[Officer] Gardner then asked if he could search the [vehicle]. At first, [Appellant] gave [Officer] Gardner permission to search the driver['s] side [of the vehicle], but then withdrew consent prior to [Officer] Gardner starting his search. [Officer] Gardner then informed [Appellant] he would be calling a [narcotics] canine to the scene based on his observations. [Officer] Gardner's purpose for calling a canine [officer] was: [Appellant's] presence in [a] high narcotics trafficking area, [Appellant] matching the description of an individual that fled during a narcotics[-]related stop, [Appellant] having a Philadelphia address, which in [Officer] Gardner's experience is common for drug traffickers in [the Williamsport] area, the possession of two cell[ular tele]phones, the bundle of [United States] currency on [Appellant's] person, and [Appellant's] use of a rental vehicle, which in [Officer] Gardner's experience was common among narcotics traffickers because [rental vehicles] cannot be forfeited. [Officer] Gardner [testified that he] believed[,] at that point[, Appellant] was detained and would have to wait for a canine [officer] to arrive. After being informed that a canine would be called, [Appellant] offered consent to search [his vehicle,] and [Officer] Gardner explained that [Appellant] did not have to provide consent and that he was not forcing [Appellant] to [permit a] search [of] the vehicle. [Appellant] still agreed to grant [Officer] Gardner consent[. D]uring the search, [Officer] Gardner found small rubber bands, [which in Officer Gardner's experience were] commonly used in the packaging of heroin[,] in the sunglass visor [of the vehicle]. When asked why he had the bands, [Appellant] stated [the bands were] for his hair, but [Officer Gardner observed that Appellant] had a shaved head at the time.
[After Officer Gardner searched Appellant's vehicle, but before the arrival of the narcotics canine, Officer] Gardner searched [Appellant's] person. The search of [Appellant's person] yielded two cell[ular tele]phones and ninety-five dollars in mostly twenty[-]dollar denominations in two separate bundles. [Officer] Gardner testified that the use of two cell[ular tele]phones, twenty[-]dollar denominations, and separate bundles of [currency] were all factors consistent with narcotics trafficking.
[Detective] Thompson then arrived with his canine [officer] and was informed of the ongoing situation. The [narcotics] canine alerted several times to the rear portion of the middle console [of the vehicle]. [Police] officers then [removed] the rear portion of the console to find a grey[-]colored satchel that contained a worn prescription bottle containing fifty oxycodone pills with [Appellant's] name on [the bottle]. Based on [Officer] Gardner's training and experience and because of the location [where the prescription] bottle was stored, [its] worn condition[,] and the pills having different insignias/stamps, [Officer Gardner concluded] the pills were for illegal sale. [Appellant] was then taken into custody and searched further.
[Officer] Gardner then obtained a search warrant for [Appellant's] black ["flip" cellular tele]phone. The search warrant [described] the items to be searched as "any electronically stored information and records, including all call logs, [short message service ("SMS")] and [multimedia messaging service ("MMS")] messages, [electronic mail messages ("emails")], contacts list, photographs, videos, or any other electronic storage devices contained within the above mentioned [cellular tele]phone. In relation to 10/14/17 to 10/21/17 as described below[.] CG#74 [(Officer Gardner's initials and police badge number)]." The items to be seized were "any and all information relating to violations of the Controlled Substance, Drug, Device and Cosmetic Act[, 35 P.S. §§ 780-101 to 780-144,] and [18] Pa.C.S.A [§ 7512] (criminal use of a communication facility) from 10/14/2017 to 10/21/2017." From the search[, police] officers took twenty[-]six photographs of incoming/outgoing messages.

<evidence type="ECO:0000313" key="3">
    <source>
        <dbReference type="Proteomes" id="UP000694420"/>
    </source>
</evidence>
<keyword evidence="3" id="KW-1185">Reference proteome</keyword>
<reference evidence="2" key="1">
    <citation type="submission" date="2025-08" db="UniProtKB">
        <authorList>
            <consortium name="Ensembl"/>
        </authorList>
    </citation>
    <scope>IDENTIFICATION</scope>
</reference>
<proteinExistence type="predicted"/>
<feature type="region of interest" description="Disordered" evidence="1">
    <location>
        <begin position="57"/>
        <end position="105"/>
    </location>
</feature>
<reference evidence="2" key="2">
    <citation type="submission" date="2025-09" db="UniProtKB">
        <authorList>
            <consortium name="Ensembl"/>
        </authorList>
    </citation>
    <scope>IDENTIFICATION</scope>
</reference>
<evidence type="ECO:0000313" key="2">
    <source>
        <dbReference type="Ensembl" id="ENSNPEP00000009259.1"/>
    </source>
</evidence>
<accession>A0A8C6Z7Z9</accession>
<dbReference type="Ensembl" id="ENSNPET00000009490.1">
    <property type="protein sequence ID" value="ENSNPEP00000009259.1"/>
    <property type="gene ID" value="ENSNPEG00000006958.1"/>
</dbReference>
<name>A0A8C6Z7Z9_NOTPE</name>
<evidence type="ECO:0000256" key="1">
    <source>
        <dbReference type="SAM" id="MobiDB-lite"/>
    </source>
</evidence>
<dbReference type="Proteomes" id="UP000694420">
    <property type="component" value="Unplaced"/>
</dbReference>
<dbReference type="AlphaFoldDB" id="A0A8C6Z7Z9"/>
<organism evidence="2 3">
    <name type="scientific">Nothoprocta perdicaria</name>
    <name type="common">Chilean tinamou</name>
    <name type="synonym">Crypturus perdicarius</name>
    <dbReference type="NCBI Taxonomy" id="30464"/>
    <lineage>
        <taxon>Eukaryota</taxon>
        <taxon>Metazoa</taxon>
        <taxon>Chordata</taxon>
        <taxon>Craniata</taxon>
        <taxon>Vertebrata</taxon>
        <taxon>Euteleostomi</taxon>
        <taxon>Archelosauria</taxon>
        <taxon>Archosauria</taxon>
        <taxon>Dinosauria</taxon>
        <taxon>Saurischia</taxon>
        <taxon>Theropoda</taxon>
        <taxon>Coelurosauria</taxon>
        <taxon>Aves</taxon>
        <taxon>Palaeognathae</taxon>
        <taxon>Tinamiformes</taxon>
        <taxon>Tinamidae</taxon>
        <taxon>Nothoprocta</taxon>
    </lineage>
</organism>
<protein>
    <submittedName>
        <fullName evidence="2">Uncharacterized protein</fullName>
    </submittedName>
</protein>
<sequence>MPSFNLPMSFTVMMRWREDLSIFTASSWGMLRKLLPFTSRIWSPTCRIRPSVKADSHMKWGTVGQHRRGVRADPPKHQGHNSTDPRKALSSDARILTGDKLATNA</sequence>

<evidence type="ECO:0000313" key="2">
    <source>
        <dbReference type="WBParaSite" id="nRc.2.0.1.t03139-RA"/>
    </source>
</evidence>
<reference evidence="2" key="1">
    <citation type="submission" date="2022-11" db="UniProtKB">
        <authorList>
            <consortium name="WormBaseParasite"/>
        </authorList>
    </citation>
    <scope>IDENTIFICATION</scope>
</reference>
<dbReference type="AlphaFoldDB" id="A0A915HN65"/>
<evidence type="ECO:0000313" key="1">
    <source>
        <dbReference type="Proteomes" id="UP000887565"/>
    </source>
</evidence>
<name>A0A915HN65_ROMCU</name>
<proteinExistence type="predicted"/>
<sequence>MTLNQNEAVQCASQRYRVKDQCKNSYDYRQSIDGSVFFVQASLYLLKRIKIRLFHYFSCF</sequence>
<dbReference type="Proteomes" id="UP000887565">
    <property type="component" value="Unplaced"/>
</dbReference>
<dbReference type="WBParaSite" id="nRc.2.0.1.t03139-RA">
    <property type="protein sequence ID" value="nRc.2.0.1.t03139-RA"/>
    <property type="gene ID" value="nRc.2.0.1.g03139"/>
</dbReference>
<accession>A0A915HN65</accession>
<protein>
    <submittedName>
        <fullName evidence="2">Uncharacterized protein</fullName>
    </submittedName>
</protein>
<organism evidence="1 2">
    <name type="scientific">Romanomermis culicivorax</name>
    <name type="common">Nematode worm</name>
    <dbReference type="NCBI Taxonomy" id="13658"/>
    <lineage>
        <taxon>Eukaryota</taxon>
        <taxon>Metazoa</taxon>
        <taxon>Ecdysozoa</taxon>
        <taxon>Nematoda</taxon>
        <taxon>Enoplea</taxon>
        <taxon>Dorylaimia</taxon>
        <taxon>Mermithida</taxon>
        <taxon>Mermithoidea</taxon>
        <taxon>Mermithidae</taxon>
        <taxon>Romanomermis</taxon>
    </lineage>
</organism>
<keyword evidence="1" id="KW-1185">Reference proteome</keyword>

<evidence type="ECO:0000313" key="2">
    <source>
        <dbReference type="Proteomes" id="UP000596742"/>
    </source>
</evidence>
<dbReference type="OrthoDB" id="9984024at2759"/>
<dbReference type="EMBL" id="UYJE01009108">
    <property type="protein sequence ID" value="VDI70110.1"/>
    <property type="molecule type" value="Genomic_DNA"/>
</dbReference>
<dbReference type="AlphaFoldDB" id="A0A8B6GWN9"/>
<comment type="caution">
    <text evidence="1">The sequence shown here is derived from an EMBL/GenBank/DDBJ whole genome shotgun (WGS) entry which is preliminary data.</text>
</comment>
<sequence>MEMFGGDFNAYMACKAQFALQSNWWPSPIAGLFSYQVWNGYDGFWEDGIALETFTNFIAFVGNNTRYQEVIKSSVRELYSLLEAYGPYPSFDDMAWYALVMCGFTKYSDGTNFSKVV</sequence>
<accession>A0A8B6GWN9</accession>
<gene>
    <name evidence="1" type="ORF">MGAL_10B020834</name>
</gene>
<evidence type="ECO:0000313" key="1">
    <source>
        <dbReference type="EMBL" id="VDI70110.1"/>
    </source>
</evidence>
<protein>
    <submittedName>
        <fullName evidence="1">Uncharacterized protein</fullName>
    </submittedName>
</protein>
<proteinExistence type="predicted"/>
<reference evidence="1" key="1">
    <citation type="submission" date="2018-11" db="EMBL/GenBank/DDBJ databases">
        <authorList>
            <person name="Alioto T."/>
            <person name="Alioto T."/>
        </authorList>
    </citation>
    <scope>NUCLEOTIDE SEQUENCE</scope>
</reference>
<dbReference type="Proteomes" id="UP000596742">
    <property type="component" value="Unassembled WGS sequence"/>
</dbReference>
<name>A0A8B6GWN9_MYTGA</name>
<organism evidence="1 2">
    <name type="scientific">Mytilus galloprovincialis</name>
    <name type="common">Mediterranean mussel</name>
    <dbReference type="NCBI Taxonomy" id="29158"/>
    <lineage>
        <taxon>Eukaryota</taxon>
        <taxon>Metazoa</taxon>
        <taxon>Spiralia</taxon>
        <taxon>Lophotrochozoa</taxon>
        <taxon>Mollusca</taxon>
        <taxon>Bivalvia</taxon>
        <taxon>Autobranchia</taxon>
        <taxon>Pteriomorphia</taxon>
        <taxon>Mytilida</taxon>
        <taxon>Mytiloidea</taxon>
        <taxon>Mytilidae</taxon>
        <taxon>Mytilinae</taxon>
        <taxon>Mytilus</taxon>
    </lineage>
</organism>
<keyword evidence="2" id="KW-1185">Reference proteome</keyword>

Trial Court Opinion, 12/31/19, at 1-4 (extraneous capitalization, original brackets, and record citations omitted).

On November 3, 2017, law enforcement personnel filed a criminal complaint against Appellant, charging him with the aforementioned crimes. Appellant waived his right to arraignment on December 19, 2017, and requested that the matter be scheduled for trial. On January 4, 2018, the Commonwealth filed a criminal information against Appellant setting forth the


aforementioned criminal charges. The trial court subsequently placed Appellant's case on the March 2018 trial list. Upon Appellant's request, and without objection from the Commonwealth, Appellant's trial was continued to October 2018, due to Appellant having undergone a medical procedure. Due to Appellant's travel restrictions, which were the result of his medical rehabilitation, Appellant's trial was continued three additional times. On May 31, 2019, the trial court, having been notified by Appellant's counsel that plea negotiations were unsuccessful, and the matter should be set for trial, granted Appellant's continuance and scheduled the matter to proceed to a pre-trial conference on July 9, 2019.

On June 27, 2019, Appellant filed a motion seeking permission to file an omnibus pre-trial motion to suppress evidence nunc pro tunc.[2] The trial court scheduled argument on Appellant's request for leave to file a suppression motion nunc pro tunc for July 9, 2019, as part of the previously scheduled pre-trial conference. The trial court granted Appellant's request, and on July 11, 2019, Appellant filed an omnibus pre-trial motion to suppress evidence nunc pro tunc ("omnibus motio...